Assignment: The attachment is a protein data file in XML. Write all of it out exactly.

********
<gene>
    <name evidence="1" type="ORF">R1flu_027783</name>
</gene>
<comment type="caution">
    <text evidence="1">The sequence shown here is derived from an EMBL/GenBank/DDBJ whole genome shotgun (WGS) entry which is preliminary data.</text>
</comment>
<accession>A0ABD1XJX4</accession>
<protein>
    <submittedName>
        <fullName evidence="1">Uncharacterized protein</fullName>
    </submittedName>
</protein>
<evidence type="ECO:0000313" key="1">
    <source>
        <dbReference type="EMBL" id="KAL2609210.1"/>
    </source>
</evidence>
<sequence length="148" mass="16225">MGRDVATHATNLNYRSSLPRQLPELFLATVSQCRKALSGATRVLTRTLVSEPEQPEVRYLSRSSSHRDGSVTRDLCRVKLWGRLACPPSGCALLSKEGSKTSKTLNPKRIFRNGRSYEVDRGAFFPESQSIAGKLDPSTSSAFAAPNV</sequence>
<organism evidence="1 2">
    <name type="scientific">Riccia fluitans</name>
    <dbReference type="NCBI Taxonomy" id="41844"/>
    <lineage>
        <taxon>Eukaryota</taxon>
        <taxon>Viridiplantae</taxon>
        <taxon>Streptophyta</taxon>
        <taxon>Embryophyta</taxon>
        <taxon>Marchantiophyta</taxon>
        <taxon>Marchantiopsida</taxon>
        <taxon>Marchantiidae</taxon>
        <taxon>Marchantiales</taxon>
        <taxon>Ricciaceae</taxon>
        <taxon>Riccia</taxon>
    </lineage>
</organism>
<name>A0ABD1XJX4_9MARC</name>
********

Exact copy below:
<gene>
    <name evidence="1" type="ORF">R1flu_027783</name>
</gene>
<comment type="caution">
    <text evidence="1">The sequence shown here is derived from an EMBL/GenBank/DDBJ whole genome shotgun (WGS) entry which is preliminary data.</text>
</comment>
<accession>A0ABD1XJX4</accession>
<protein>
    <submittedName>
        <fullName evidence="1">Uncharacterized protein</fullName>
    </submittedName>
</protein>
<evidence type="ECO:0000313" key="1">
    <source>
        <dbReference type="EMBL" id="KAL2609210.1"/>
    </source>
</evidence>
<sequence length="148" mass="16225">MGRDVATHATNLNYRSSLPRQLPELFLATVSQCRKALSGATRVLTRTLVSEPEQPEVRYLSRSSSHRDGSVTRDLCRVKLWGRLACPPSGCALLSKEGSKTSKTLNPKRIFRNGRSYEVDRGAFFPESQSIAGKLDPSTSSAFAAPNV</sequence>
<organism evidence="1 2">
    <name type="scientific">Riccia fluitans</name>
    <dbReference type="NCBI Taxonomy" id="41844"/>
    <lineage>
        <taxon>Eukaryota</taxon>
        <taxon>Viridiplantae</taxon>
        <taxon>Streptophyta</taxon>
        <taxon>Embryophyta</taxon>
        <taxon>Marchantiophyta</taxon>
        <taxon>Marchantiopsida</taxon>
        <taxon>Marchantiidae</taxon>
        <taxon>Marchantiales</taxon>
        <taxon>Ricciaceae</taxon>
        <taxon>Riccia</taxon>
    </lineage>
</organism>
<name>A0ABD1XJX4_9MARC</name>